Let’s hear it for jumping jacks and somersaults! Exercise is a terrific way to activate the brain. We recommend that, before kids sit down to do homework, they do pushups, shoot hoops, run around the yard — do something to get the body moving and the brain going. They’ll be more engaged in their schoolwork – and more fit, as well.
Exercise is critical for another reason: a lot of kids on ADHD medications experience changes in appetite, which can lead to weight gain. But I question whether this is any different from the larger obesity issue in our society. My hunch is that it’s not as much about ADHD as it is about the world we live in – a world filled with television screens, computers, iPhones, and tablets. According to the Kaiser Family Foundation, kids 8-18 spend 7.5 hours a day in front of a screen. No wonder they “don’t have time” for chores!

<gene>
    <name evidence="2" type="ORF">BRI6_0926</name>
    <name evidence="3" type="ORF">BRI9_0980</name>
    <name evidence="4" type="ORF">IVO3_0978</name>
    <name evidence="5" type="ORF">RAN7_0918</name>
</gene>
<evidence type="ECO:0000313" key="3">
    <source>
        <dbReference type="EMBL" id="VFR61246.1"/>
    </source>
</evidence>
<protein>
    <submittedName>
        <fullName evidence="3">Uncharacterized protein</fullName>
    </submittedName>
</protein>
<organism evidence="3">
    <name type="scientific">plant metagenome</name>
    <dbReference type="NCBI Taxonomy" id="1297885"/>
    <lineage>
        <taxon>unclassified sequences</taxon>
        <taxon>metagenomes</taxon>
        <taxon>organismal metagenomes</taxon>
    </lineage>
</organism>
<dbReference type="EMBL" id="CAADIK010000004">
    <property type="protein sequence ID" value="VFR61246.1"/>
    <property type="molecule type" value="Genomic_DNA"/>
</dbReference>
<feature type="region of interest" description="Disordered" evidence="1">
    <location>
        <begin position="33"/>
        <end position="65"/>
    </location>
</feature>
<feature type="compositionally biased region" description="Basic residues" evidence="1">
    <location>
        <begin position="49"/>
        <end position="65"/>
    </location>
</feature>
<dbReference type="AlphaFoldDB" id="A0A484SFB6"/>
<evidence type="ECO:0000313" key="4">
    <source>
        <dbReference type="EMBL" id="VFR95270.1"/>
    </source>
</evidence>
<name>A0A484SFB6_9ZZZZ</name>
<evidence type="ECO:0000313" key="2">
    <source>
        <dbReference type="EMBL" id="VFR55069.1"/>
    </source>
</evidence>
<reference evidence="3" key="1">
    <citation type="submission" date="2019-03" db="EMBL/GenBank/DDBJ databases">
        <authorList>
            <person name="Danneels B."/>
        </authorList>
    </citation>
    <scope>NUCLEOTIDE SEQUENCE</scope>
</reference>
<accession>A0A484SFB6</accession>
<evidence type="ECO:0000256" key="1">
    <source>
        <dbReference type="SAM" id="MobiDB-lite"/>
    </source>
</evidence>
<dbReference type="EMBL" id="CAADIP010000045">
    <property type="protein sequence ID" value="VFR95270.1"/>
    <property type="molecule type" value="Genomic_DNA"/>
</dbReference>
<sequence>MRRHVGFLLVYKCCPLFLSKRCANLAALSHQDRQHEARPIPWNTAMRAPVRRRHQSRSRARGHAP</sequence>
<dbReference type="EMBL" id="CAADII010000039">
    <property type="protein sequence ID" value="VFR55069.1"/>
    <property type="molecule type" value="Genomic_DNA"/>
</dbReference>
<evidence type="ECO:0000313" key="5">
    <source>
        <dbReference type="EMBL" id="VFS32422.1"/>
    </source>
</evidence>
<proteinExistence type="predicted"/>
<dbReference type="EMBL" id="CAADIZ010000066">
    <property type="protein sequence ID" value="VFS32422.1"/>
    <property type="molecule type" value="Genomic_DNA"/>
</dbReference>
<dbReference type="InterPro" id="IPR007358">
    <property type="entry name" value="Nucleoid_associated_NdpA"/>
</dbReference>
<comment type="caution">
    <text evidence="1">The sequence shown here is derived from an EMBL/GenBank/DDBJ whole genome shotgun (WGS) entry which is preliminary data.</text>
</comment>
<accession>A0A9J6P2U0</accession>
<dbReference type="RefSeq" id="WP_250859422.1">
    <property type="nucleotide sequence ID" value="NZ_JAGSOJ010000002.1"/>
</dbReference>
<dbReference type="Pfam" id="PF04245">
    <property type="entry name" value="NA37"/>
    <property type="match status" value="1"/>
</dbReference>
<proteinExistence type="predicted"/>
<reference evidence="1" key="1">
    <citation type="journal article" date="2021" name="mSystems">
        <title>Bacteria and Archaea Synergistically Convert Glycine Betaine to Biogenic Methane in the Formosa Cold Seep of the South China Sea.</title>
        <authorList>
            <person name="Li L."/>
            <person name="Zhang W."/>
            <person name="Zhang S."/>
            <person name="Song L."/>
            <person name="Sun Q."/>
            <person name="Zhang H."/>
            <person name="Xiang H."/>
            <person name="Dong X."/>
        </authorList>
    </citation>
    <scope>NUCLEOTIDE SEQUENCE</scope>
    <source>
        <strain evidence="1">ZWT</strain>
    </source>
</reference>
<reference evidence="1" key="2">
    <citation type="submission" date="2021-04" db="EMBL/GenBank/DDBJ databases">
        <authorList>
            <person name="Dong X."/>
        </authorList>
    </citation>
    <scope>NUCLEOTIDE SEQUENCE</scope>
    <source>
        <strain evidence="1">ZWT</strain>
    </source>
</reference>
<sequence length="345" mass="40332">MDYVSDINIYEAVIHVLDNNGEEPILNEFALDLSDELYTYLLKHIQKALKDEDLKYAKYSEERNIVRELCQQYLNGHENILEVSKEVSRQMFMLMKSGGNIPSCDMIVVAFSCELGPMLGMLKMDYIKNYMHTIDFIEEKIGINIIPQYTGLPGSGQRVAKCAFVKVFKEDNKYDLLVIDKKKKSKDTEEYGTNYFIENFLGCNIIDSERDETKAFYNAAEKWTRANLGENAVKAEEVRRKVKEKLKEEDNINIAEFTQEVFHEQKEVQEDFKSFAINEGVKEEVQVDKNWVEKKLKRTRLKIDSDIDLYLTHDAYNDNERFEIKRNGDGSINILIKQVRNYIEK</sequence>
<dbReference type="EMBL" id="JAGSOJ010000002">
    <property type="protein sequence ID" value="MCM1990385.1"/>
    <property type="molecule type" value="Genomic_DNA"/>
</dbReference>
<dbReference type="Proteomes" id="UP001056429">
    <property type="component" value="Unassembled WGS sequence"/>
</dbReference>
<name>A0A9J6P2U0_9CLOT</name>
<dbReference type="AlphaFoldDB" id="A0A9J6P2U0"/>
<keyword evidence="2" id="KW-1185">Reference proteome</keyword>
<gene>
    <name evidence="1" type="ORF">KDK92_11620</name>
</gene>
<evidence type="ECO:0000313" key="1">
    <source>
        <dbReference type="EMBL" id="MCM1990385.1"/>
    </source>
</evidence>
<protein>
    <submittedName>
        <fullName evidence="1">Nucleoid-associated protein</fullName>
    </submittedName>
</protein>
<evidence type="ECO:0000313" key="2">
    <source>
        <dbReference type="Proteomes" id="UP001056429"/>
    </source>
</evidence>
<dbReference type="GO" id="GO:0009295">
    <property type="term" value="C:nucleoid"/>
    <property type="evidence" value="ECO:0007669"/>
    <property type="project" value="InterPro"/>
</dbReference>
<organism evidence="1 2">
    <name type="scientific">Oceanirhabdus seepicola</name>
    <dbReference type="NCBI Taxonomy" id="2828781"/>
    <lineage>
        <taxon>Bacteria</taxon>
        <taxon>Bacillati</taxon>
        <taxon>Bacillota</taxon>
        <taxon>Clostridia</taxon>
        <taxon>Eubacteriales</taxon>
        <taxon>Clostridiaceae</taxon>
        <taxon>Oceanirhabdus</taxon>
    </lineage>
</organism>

Every kid – and every adult – needs physical activity. The best way to ensure your child gets it is to get it yourself. If your family sees you modeling couch potato behavior or making excuses (“I’m too busy,” “I’ll start tomorrow.”), that’s what they’ll follow. But if they see you hopping on your bike, hitting the gym, or dancing around the house, that’s the culture they’ll step into. Activity is for everyone: ADHD, typical, child, parent – and its benefits are equally powerful to all.
Exercise is important for all of us – especially ADHD kids. Be a positive role model and insist that kids get some sort of activity in, particularly before difficult tasks like homework or studying. With the obesity epidemic in North America firmly entrenched, we parents have to do everything we can to keep our families healthy. And that starts with a little less Nintendo, and a little more whole body movement.